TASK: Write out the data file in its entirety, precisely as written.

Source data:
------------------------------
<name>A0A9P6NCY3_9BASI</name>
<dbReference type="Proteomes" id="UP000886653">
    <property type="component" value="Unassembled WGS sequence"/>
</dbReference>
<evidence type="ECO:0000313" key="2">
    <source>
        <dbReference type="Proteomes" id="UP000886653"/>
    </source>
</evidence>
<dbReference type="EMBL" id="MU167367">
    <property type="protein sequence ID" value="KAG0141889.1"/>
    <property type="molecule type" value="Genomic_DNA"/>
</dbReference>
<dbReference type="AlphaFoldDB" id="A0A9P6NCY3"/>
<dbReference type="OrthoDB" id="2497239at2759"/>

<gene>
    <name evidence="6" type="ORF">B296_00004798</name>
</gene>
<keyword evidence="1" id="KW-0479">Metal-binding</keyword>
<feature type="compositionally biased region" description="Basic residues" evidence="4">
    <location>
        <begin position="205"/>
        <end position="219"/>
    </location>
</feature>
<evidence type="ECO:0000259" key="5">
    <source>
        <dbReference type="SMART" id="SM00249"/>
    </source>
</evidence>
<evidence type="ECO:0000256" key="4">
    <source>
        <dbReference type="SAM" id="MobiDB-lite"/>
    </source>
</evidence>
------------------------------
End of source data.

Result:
<name>A0A9P6NCY3_9BASI</name>
<dbReference type="Proteomes" id="UP000886653">
    <property type="component" value="Unassembled WGS sequence"/>
</dbReference>
<evidence type="ECO:0000313" key="2">
    <source>
        <dbReference type="Proteomes" id="UP000886653"/>
    </source>
</evidence>
<dbReference type="EMBL" id="MU167367">
    <property type="protein sequence ID" value="KAG0141889.1"/>
    <property type="molecule type" value="Genomic_DNA"/>
</dbReference>
<dbReference type="AlphaFoldDB" id="A0A9P6NCY3"/>
<dbReference type="OrthoDB" id="2497239at2759"/>

<gene>
    <name evidence="6" type="ORF">B296_00004798</name>
</gene>
<keyword evidence="1" id="KW-0479">Metal-binding</keyword>
<feature type="compositionally biased region" description="Basic residues" evidence="4">
    <location>
        <begin position="205"/>
        <end position="219"/>
    </location>
</feature>
<evidence type="ECO:0000259" key="5">
    <source>
        <dbReference type="SMART" id="SM00249"/>
    </source>
</evidence>
<evidence type="ECO:0000256" key="4">
    <source>
        <dbReference type="SAM" id="MobiDB-lite"/>
    </source>
</evidence>